Rheumatic fever, which is typically referred to as acute rheumatic fever, represents a delayed and non-suppurative consequence of a pharyngeal infection with the group A streptococcus. Group A streptococcus contains a myriad of cell surface components, many of which are molecularly similar to human tissues such as heart valve tissue, which can subsequently induce a harmful immune response.
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Following a latent period of two to three weeks after the initial pharyngitis, the first signs or symptoms of rheumatic fever can slowly emerge. The disease usually has an onset in childhood and presents with various manifestations that include carditis, arthritis, chorea, subcutaneous nodules, and erythema marginatum.
Epidemiology of the disease
In developing areas of the world, rheumatic fever and subsequent heart disease affect approximately 20 million people, thus representing the leading causes of cardiovascular death during the initial five decades of life. Although the disease most commonly occurs in children between the ages of 5 and 15, it can affect individuals of relatively any age.
Reliable data on the incidence of rheumatic fever are scarce. Still, it is estimated that globally there are an estimated 470,000 new cases of rheumatic fever and 233,000 deaths each year that are attributable to this condition. The mean incidence of acute rheumatic fever is 19 for every 100,000 individuals, with most of the cases occurring in developing countries and among indigenous groups.
In developed nations, there is a much lower incidence of rheumatic fever that is estimated at 2 to 14 cases for every100,000 people. This reduced risk of rheumatic fever is likely due to good hygienic practices and the routine use of antibiotics for acute pharyngitis. It is also well established that both environmental and socioeconomic factors play indirect, but essential roles in the magnitude and severity of this condition.
During epidemics of the disease in the mid-1900s, as many as 3% of untreated acute streptococcal sore throats were followed by rheumatic fever, whereas in endemic infections, the incidence of rheumatic fever can be substantially less. Shortage of resources for providing quality health care, inadequate expertise, and a low level of awareness of the disease in the community can influence the expression of the disease in a given population.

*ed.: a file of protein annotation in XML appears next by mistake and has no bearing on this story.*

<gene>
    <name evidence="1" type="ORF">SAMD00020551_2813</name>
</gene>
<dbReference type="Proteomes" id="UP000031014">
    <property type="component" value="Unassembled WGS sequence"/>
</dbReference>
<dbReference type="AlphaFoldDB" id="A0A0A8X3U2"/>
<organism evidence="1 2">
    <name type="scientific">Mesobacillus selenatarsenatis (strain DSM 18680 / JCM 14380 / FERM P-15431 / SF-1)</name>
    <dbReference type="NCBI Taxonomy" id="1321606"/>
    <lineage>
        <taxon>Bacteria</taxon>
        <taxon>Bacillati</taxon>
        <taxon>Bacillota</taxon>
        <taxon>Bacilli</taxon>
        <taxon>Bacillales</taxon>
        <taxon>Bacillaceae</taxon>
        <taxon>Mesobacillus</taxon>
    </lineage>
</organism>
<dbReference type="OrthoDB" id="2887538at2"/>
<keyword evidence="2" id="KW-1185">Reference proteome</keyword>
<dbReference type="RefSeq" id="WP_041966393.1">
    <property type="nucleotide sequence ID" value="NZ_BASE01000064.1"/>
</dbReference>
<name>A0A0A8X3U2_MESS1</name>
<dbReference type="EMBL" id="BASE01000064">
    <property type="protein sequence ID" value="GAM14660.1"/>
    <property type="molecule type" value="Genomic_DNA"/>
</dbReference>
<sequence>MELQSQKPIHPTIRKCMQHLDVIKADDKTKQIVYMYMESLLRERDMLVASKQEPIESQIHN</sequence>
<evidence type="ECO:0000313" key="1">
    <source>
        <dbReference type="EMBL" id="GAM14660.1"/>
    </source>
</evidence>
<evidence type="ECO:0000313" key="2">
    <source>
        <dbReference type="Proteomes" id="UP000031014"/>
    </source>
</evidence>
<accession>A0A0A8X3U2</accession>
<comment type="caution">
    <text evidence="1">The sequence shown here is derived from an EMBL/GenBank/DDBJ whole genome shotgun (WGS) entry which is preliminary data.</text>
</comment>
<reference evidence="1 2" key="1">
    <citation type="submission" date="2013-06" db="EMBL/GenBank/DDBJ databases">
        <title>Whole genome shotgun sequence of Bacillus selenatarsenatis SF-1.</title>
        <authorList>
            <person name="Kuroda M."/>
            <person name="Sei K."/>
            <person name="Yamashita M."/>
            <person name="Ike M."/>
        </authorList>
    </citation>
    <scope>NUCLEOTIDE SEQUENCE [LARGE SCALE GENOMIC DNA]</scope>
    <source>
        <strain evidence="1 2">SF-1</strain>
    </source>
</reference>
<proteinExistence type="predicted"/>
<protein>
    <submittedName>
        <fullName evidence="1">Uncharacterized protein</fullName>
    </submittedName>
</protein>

What is acute rheumatic fever and rheumatic heart disease? An explainer video for school staff
Rheumatic carditis is a term used to describe active inflammation of the myocardium, endocardium and pericardium that occurs in rheumatic fever. While myocarditis and pericarditis may both occur in rheumatic fever, the predominant manifestation of carditis is the involvement of the endocardium presenting as a valvulitis that predominantly affects the mitral and aortic valves.
Joint involvement occurs in approximately 75% of cases of primary rheumatic fever. The classic history of joint involvement in acute rheumatic fever is one of large joint migratory polyarthritis. The inflammation lasts about two to three days in each joint and most often resolves without any sequelae.
In 5% to 10% of rheumatic fever patients, chorea, which is also known as Sydenham's chorea, can be a part of the acute presentation. Still, this complication may also occur as an isolated finding up to 6 months after the initial infection with group A streptococcus. Atypical behavior such as restlessness and crying can also be observed. In fact, sometimes even a transient psychosis is noted in patients with rheumatic fever.
Both subcutaneous nodules and erythema marginatum are less common manifestations of acute rheumatic fever, both of which are most often linked to a greater chance of developing carditis. Nodules in acute rheumatic fever are smaller and shorter-lived than the nodules of rheumatoid arthritis. Erythema marginatum represents a rash that is usually present over the trunk and rarely seen over the face.